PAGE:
Why Nepal needs to learn from the events of 2015 and ensure it takes the right path in 2016.
Frankly speaking 2015 has been an awful year for Nepal. In the last 9 months alone earthquakes have rocked the country, a new constitution has been met with strong opposition and more recently the political crisis that’s gripped the Terai has held back the supplies so vital for reconstruction.
The earthquake that struck Barpak in April devastated several districts and posed Nepal with numerous challenges both physically and economically. In the Post Disaster Needs Assessment the damage was estimated at over $7billion. Compounding these problems is the political crisis in the Terai resulting from the new constitution deemed by many in the Terai to be discriminatory. The constitution, ushered in a hurry, which had been aimed at creating a ‘New Nepal’ united and prepared for reconstruction has instead divided the country, stoking pre-existing resentment and letting simmering tensions boil over into scarcely disguised rage. The scenes that unfolded were reminiscent of Nepal during the insurgency. These are not the images of a country united under a new constitution.
Yet the bad news does not end there, the economic damage from the political crisis, which effectively closed the majority of the borders with India, threatens to overshadow the earthquake. With hospitals lacking medicine, schools closed due to a lack of available transport the only sector that is doing well is the booming black market, creating yet more problems and disparity.
The economy has been dealt a serious blow, with industry running at less than 30% of capacity and tourist numbers heavily down. This threatens to combine into a slump that once entered into Nepal may fail to recover from.There are less flights coming into Kathmandu, and the ones that are, are worringly often half full. Hotels and restaurants are struggling to cope, both with the reduced footfall and a scarcity of vital supplies. This is not a healthy economy. Everest, for many seen as the location for the ultimate conquest of man over nature, has failed to see a successful summit attempt for over 2 years now. This famous cash cow is inextricably linked with Nepal’s image to the rest of the world. The opening of Nepal’s borders in 1950 and the resulting Everest expeditions was the sign to many that Nepal was opening up to the world. It is highly symbolic therefore that the upper echelons of the mountain remain deserted.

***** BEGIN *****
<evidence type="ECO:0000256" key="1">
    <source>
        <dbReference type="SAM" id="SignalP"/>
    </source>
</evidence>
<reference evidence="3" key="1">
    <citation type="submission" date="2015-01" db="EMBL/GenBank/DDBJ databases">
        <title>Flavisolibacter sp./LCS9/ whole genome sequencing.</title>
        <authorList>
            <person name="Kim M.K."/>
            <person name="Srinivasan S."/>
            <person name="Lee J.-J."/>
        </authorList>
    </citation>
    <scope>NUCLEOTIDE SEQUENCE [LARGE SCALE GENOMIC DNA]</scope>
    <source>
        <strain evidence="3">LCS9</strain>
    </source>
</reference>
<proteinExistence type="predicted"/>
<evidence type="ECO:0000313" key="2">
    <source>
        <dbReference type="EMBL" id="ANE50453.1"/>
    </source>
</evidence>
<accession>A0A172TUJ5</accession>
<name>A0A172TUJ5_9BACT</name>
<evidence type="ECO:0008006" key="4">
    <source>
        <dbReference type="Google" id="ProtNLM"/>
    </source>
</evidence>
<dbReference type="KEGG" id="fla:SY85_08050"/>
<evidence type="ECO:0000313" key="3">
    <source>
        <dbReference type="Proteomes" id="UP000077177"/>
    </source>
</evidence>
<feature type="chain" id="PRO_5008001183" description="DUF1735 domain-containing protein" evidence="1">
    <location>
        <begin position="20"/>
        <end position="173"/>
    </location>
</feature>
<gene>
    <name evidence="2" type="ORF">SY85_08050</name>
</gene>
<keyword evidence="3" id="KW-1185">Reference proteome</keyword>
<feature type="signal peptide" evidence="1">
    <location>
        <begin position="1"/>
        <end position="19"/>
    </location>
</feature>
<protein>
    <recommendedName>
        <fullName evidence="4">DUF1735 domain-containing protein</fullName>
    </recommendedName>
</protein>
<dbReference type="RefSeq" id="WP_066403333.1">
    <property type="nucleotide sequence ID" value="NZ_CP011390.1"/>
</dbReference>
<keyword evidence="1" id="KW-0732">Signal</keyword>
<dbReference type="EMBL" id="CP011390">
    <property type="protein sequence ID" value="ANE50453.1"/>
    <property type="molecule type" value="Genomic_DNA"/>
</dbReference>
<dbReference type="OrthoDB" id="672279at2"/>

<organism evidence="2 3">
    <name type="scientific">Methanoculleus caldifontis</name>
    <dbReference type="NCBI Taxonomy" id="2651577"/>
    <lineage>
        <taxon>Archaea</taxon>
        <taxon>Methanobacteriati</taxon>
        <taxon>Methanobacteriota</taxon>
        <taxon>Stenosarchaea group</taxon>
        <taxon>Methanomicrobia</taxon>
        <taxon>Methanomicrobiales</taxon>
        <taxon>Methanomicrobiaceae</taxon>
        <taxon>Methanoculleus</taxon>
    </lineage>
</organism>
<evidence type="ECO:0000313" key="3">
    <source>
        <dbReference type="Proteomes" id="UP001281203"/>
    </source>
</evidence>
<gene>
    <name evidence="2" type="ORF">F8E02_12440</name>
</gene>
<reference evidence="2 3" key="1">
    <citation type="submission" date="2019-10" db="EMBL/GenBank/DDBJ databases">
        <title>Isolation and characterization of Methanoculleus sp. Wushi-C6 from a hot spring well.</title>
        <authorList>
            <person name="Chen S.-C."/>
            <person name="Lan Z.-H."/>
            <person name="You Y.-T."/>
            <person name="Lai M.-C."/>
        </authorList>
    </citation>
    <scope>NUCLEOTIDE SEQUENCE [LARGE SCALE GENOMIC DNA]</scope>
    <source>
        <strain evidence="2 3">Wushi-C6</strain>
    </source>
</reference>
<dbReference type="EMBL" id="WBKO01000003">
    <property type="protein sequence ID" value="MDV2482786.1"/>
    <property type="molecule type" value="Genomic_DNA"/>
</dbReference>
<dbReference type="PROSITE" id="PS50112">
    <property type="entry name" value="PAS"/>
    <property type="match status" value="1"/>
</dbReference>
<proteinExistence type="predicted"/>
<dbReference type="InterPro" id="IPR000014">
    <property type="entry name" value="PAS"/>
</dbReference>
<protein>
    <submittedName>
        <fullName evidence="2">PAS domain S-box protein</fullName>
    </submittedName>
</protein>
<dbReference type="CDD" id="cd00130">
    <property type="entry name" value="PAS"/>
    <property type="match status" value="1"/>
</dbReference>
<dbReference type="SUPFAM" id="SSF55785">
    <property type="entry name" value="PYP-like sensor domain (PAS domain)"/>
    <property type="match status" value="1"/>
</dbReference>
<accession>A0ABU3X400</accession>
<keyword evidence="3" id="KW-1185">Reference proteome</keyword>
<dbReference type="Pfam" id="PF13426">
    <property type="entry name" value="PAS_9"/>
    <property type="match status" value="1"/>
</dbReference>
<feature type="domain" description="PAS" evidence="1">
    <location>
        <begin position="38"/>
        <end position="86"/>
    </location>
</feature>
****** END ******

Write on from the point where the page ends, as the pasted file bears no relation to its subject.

A devastating earthquake, a fuel crisis and a political crisis; each of these on their own would be enough to derail a country’s development. The fact that despite such a toxic combination having occurred, Nepal is still in relative peace is remarkable. It is hard not to think back to images of looting in Haiti and breathe a collective sigh of relief that it never occurred here. Yet while Nepal never succumbed to looting or violence after the earthquake their troubles are far from over.
Reconstruction of any country after such devastation would be difficult, resource intensive and wrought with challenges. We just have to look at the issues Japan has faced with Fukushima to see how it can stretch the capacity of a highly developed nation. For lesser-developed nations such as Nepal these challenges can become scarcely surmountable.
Whilst it can be easy, and certainly often appealing, to blame others or outside interferences for some of these issues not all the problems are external and can be blamed on a foreign hand. Last week the Commission of Inquiry into Abuse of Authority summoned 29 people, including politicians and and public post holders, for investigation. None of this makes heartening reading, it’s certainly been a long time since the papers were able to report something resembling good news, however this is exactly what is needed.For things to improve a sense of normality, but not apathy, has to be restored in 2016.
With rumours of a sub-par monsoon in 2016 to come, threatening agricultural outputs that have become so vital in recent months, it is imperative that those working in Singha Durbar come together to deliver concrete results and tangible benefits. As many brace themselves for a winter with scarce fuel and gas there is yet to be sign of a brighter dawn coming, but it must. This cannot continue next year, if it were, Nepal seriously risks not only future development but its stability and security. Currently Nepal stands straddling two worlds, progression and regression. It is the job of policymakers and politicians to ensure Nepal sticks to the right path. This nation has come too far and overcome too many challenges to be allowed to falter now. - Max Mørch